In our opinion, worse than the administration's apparent ignorance of how to implement the board's directive, we were and remain appalled by a comment made by the current Assistant Superintendent of Learning following the board spelling out its new directive on implementing flexible, ability groupings in math across the elementary grades. After remaining silent for the first hour of the discussion (deferring to the Directors of Learning to answer questions), he stated at Counter 01:42:41:
"What we need to understand is that we are making a significant philosophical shift and one that I personally would not support."
Well, well, well, That seems to be quite the push back, one that in our opinion, borders on insubordination. It should make everyone's heads snap up when they listen to the podcast and cause all D181 parents and board members to question this administrator's willingness or ability to implement the board's directive. This "in your face" response by an administrator was another "first" for us as we listened to the podcast, and our immediate reaction was to conclude that if an administrator cannot support the board of education, perhaps it is time for that administrator to hit the road.
Coming on the heels of this administrator's declaration that he will not support the board's directive, it really was not that surprising that the Board Summary, prepared by the administration, failed to present the board directive as a positive step that the administration will support. Rather than accurately describe the thoughtful and comprehensive discussion that the board engaged in to reach its directive that flexible ability groups be reinstated in the elementary grades, it suggested that the BOE is seeking to implement permanent, inflexible math tracks for our students,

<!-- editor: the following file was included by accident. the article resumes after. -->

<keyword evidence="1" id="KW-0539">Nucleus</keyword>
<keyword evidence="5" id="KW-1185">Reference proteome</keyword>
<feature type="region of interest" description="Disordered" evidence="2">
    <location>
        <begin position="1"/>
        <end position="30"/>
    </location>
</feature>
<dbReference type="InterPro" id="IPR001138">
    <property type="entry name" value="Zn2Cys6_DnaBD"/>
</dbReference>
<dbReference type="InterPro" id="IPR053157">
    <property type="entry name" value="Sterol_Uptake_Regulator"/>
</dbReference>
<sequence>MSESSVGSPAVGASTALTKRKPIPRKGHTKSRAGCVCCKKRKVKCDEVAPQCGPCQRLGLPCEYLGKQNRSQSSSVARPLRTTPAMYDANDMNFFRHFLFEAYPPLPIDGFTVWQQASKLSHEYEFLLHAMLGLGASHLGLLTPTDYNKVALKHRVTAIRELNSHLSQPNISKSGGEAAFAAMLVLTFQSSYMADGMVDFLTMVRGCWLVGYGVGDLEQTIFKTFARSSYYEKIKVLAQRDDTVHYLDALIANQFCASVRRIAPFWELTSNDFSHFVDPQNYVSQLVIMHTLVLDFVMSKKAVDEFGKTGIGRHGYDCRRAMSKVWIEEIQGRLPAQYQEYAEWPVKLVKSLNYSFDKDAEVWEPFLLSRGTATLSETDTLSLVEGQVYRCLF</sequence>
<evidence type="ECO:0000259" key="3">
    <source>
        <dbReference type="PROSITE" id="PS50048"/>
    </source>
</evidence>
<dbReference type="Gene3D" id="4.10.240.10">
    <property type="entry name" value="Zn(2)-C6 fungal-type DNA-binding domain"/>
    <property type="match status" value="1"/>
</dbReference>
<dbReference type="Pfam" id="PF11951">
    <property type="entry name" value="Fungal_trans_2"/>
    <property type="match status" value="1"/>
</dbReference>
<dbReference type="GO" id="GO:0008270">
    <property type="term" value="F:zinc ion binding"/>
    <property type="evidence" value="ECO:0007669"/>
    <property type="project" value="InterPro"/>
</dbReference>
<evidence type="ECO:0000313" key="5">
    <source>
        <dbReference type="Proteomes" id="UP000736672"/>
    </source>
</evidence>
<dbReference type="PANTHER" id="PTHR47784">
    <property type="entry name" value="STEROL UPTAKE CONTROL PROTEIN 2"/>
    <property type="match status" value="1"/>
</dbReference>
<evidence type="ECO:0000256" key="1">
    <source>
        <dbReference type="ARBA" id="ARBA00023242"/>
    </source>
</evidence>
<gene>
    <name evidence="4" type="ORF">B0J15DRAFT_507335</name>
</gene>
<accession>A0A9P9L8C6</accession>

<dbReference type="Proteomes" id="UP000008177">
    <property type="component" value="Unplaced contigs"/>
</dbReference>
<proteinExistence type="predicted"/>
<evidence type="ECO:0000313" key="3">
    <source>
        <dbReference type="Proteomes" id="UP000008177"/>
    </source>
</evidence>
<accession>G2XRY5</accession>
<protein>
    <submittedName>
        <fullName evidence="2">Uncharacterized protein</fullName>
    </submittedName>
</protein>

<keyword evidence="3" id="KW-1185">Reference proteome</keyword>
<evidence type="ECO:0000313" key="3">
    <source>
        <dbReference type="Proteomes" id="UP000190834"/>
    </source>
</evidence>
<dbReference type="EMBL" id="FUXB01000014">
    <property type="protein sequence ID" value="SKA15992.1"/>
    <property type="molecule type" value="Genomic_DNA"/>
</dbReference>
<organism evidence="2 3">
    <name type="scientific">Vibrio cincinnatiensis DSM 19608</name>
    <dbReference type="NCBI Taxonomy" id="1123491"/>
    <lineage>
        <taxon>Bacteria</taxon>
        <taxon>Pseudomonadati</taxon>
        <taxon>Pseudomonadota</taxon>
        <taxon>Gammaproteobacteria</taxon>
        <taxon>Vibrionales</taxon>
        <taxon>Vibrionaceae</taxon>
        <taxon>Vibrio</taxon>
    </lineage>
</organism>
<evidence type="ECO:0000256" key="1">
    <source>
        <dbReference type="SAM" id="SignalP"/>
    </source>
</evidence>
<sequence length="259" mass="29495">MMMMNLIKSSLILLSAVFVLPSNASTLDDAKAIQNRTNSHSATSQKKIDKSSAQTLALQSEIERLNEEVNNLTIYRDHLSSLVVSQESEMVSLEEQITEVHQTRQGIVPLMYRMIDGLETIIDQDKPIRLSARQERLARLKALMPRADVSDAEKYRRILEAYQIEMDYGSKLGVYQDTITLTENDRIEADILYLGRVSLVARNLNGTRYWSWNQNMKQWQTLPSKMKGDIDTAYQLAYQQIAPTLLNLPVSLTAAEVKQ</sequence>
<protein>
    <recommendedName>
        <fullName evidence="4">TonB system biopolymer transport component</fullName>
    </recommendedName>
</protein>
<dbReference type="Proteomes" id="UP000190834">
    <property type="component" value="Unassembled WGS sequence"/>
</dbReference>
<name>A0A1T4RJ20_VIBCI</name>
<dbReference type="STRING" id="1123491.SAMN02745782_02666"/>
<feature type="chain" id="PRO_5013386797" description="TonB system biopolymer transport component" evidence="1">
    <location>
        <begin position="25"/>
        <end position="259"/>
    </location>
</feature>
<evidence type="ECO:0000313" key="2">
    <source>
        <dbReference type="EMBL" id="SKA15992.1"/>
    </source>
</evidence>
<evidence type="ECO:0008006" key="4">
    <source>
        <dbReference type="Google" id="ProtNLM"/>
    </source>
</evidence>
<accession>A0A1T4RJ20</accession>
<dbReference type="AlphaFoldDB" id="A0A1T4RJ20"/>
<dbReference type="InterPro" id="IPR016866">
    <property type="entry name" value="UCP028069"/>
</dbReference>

So the only question that remains at this juncture is what is the BOE going to do to ensure that the administration successfully implements the board's directive AND does so in a manner that is supportive and will not undermine the BOE? We will all have to wait and see, but it is clear to us that more "change" is needed -- administrative change. We can only hope that the BOE continues to take all of the necessary steps needed to meet the needs of ALL of our students.